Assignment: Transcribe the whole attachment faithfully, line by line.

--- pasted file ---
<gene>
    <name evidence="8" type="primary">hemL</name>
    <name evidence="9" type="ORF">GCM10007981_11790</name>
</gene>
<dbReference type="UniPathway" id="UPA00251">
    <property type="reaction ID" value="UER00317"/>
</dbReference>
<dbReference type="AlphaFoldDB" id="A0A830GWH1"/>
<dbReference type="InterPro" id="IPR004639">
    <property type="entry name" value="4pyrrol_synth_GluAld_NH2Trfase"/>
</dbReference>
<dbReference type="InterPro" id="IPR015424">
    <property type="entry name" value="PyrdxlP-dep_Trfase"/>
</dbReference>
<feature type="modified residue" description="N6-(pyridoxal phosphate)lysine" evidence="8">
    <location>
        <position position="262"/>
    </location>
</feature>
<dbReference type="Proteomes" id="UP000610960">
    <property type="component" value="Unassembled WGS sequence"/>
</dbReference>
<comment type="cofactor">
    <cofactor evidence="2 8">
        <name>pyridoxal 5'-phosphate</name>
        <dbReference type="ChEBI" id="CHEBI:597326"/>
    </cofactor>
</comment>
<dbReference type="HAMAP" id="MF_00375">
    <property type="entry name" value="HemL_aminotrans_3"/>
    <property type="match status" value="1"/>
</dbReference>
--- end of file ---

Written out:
<gene>
    <name evidence="8" type="primary">hemL</name>
    <name evidence="9" type="ORF">GCM10007981_11790</name>
</gene>
<dbReference type="UniPathway" id="UPA00251">
    <property type="reaction ID" value="UER00317"/>
</dbReference>
<dbReference type="AlphaFoldDB" id="A0A830GWH1"/>
<dbReference type="InterPro" id="IPR004639">
    <property type="entry name" value="4pyrrol_synth_GluAld_NH2Trfase"/>
</dbReference>
<dbReference type="InterPro" id="IPR015424">
    <property type="entry name" value="PyrdxlP-dep_Trfase"/>
</dbReference>
<feature type="modified residue" description="N6-(pyridoxal phosphate)lysine" evidence="8">
    <location>
        <position position="262"/>
    </location>
</feature>
<dbReference type="Proteomes" id="UP000610960">
    <property type="component" value="Unassembled WGS sequence"/>
</dbReference>
<comment type="cofactor">
    <cofactor evidence="2 8">
        <name>pyridoxal 5'-phosphate</name>
        <dbReference type="ChEBI" id="CHEBI:597326"/>
    </cofactor>
</comment>
<dbReference type="HAMAP" id="MF_00375">
    <property type="entry name" value="HemL_aminotrans_3"/>
    <property type="match status" value="1"/>
</dbReference>